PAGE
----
Pressure mounts on US justice department to drop Wikileaks investigation
Human rights organisations claim investigation could put all journalists at risk of prosecution
The US Department of Justice (DoJ) has come under pressure from a slew of human rights groups to drop its four-year investigation into Wikileaks and its founder Julian Assange.
The DoJ began its investigation into the website in November 2010 after more than 200 confidential American diplomatic cables were posted on Wikileaks, which is famed for providing sources with a means of leaking information anonymously.
Shortly afterwards, cloud giant Amazon stopped hosting the site on its web servers, while PayPal seized processing payments used to support the site's operations.
A prosecution of WikiLeaks or Mr. Assange for publishing classified material could criminalise the news-gathering process and put all editors and journalists at risk.
Four years on, 52 press freedom and human rights organisations have called on the US Attorney General Eric Holder to close the investigation into Wikileaks and its founder Julian Assange.
The latter has spent the past two years holed up in the Ecuadorian embassy in London, and faces the risk of extradition to Sweden should he leave, where he is wanted over allegations of sexual misconduct.
The letter calls on the DoJ to stop the "harassment" and "persecution" of Wikileaks, given that Holder is reportedly to have vowed in a recent media briefing that "as long as I am attorney general, no reporter who is doing his job is going to go to jail."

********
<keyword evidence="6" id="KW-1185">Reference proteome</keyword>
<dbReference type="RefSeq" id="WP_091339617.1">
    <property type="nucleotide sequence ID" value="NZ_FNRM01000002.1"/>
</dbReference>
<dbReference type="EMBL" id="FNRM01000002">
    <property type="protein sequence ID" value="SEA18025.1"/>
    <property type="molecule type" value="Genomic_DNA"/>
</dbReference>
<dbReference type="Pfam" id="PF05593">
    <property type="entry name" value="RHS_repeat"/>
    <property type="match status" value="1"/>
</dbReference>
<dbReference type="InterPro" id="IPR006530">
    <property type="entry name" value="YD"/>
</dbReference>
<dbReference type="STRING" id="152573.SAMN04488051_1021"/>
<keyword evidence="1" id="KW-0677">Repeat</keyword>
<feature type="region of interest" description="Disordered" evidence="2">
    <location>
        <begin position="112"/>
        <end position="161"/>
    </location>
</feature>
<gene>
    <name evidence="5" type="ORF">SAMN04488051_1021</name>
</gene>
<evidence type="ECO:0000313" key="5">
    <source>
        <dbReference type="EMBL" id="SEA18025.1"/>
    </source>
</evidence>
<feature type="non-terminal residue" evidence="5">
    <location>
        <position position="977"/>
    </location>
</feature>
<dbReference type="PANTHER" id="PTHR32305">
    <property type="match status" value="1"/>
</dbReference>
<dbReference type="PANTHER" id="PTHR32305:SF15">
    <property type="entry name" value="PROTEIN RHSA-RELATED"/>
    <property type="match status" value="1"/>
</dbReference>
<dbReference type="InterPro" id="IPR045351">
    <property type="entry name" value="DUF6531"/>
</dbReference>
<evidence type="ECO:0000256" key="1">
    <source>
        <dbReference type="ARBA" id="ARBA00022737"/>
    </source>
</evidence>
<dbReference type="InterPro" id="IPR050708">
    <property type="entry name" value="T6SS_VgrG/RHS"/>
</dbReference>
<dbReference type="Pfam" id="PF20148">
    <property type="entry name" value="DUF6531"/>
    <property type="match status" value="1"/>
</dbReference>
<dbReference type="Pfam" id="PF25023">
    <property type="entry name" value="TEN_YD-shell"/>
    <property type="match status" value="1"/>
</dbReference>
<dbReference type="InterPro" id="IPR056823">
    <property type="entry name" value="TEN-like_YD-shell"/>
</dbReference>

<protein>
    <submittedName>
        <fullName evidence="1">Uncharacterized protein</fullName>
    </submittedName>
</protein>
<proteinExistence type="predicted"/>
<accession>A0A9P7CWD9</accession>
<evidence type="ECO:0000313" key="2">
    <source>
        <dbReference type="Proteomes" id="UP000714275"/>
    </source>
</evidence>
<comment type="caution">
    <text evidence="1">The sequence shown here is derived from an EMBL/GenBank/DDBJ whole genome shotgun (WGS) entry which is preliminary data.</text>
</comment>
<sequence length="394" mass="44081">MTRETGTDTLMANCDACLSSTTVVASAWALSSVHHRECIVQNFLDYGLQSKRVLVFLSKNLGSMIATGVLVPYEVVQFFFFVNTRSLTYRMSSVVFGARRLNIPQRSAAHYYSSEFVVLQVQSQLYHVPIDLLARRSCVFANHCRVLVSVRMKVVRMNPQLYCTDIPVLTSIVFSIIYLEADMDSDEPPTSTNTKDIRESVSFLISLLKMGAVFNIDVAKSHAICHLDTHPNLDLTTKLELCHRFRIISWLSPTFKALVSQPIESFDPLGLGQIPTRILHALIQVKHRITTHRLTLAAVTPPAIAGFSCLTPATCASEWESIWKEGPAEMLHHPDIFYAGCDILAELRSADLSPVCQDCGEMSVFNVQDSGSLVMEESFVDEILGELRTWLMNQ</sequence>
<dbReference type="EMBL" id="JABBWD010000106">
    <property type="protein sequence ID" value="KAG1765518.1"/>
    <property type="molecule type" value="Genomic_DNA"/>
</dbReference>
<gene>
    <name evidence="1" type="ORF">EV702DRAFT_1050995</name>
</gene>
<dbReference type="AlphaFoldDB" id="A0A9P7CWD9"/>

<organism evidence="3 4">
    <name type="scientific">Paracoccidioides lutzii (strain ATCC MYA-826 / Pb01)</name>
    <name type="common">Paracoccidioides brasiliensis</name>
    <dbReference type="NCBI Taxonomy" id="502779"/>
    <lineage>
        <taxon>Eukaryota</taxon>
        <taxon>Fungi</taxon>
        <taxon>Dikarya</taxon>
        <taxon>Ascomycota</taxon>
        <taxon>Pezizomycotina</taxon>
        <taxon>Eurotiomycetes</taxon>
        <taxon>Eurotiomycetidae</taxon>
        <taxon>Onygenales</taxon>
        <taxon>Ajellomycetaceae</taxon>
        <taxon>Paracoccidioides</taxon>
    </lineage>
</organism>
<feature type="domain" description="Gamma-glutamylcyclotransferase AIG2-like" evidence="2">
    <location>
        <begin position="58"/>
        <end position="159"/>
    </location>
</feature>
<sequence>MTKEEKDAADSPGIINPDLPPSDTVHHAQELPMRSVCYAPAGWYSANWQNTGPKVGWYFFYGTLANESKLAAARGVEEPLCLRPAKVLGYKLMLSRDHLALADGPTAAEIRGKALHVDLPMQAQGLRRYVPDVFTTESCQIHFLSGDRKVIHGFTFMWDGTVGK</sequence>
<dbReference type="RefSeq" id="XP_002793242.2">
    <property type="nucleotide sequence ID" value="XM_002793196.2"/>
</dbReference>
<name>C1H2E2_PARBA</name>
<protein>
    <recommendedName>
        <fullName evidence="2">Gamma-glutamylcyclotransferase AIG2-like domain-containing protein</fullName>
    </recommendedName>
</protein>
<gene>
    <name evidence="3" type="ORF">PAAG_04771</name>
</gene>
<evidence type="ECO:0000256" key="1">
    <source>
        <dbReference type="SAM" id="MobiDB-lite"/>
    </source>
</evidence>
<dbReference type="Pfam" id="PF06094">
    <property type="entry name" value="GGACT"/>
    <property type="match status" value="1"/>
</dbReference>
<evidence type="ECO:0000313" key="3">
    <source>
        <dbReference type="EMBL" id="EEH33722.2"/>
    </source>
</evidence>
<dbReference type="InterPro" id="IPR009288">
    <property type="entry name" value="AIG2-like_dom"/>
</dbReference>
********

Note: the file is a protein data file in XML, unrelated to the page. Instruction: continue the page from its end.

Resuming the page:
The group claim this statement is at odds with the DoJ's decision to pursue the criminal investigation into Wikileaks and its editor-in-chief Assange.
"Well-respected legal scholars across the political spectrum have stated that a prosecution of WikiLeaks or Mr. Assange for publishing classified material or interacting with sources could criminalise the news-gathering process and put all editors and journalists at risk of prosecution," the letter states.
It then closes by claiming that taking action against Wikileaks would "undermine the commitment of the US Government to freedom of speech."
Time will tell if the group's missive has any impact on the DoJ's ongoing investigation into Wikileaks and Assange.
Meanwhile, in a news conference yesterday to mark the second anniversary of the start of his stay in the embassy, Assange claimed to have a stash of documents primed for release on Wikileaks pertaining to 50 countries and their "international negotiations."
He also said his legal team will contest the Swedish extradition case against him next week, in the light of new, undisclosed evidence, coming to light.
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